The Delhi High Court has sought response of the Centre and the Goods and Services Tax (GST) Council on a Bajaj Auto dealer’s plea challenging constitutionality of a GST rule which provides a time line for filing the form to claim input tax credit.
A bench of justices S Ravindra Bhat and A K Chawla issued notice to the finance ministry and the GST Council and sought their reply to the firm’s petition by March 21, the next date of hearing.
The firm, Tara Chand Saluja and Sons, has contended in its plea that the GST Rule 117 cannot restrict the right provided under the GST Act to claim input tax credit by providing a time line for the same.
“Such restriction is unconstitutional and is also ultra-vires the GST Act,” the firm’s petition has said in its petition filed through advocate Gaurav Dudeja.
It has also claimed that a a technical error in the GST portal prevented it from getting the benefit of input tax credit as it could not file the form — GST TRAN-1 — as required under the rule in question, before the extended due date of December 31, 2017.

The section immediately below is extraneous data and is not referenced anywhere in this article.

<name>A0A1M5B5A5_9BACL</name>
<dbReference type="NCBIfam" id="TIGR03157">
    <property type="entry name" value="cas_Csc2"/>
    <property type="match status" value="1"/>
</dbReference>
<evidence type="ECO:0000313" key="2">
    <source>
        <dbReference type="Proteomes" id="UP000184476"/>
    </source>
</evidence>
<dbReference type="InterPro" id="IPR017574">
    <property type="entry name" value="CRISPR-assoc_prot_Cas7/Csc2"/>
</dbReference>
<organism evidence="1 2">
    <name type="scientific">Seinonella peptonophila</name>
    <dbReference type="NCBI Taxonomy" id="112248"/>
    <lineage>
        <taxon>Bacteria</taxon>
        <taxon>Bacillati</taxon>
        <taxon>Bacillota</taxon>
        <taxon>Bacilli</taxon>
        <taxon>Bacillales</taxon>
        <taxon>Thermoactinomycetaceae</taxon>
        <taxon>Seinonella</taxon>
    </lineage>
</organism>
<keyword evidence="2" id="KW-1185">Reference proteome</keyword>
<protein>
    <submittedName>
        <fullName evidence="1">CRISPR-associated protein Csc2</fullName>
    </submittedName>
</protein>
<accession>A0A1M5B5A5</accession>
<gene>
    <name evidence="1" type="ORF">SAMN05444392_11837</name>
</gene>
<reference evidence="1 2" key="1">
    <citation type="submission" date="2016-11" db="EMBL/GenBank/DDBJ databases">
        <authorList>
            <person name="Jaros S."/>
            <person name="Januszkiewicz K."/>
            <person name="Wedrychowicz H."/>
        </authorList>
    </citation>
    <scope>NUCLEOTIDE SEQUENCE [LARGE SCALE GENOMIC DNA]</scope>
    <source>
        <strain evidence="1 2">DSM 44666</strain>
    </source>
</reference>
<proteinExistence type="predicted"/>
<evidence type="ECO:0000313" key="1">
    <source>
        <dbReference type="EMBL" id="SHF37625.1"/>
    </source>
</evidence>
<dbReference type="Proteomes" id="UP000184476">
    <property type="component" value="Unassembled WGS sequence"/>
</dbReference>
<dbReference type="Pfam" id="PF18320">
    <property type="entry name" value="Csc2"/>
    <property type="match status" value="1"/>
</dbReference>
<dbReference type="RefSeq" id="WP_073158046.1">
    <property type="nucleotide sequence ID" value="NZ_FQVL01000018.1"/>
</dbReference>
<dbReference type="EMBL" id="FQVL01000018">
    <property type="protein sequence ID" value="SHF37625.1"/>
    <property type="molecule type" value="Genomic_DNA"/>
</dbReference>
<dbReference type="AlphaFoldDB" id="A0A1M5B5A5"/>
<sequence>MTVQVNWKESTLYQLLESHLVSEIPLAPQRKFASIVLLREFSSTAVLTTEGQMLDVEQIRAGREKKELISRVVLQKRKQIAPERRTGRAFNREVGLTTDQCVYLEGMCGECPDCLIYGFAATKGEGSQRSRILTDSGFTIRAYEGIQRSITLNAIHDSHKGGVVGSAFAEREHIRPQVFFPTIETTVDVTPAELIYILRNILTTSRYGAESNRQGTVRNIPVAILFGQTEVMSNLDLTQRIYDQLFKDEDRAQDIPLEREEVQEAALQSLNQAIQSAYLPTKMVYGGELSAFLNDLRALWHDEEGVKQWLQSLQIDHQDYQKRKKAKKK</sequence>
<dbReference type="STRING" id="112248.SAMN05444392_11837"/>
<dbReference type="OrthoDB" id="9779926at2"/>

The firm, which is a dealer of Bajaj Auto Limited, has submitted that it was entitled to adjust its liabilities under the GST Act with the excise duty already paid on the said unsold stock worth over Rs nine crore, but an glitch in the system prevented it from claiming this benefit.
It has said that not allowing to claim the benefit of input tax credit amounts to double taxation of the same stock.
According to the petition, after the form is filed, the amount of credit specified therein would get credited to the ‘Electronic Credit Ledger’ which acts as an input tax credit bank under the GST regime against which output GST liability could be set off.
The firm has claimed that the form could not be saved on the portal owing to technical issues and that not being allowed the credit in terms of the Act was “unconstitutional, illegal, arbitrary and unreasonable”.
It has alleged that the GST Council’s official web site indicated that the due date for filing the form was extended to December 31, 2017, but the firm was not allowed to file the form afresh on December 28 on the pretext that the due date was December 27, 2017.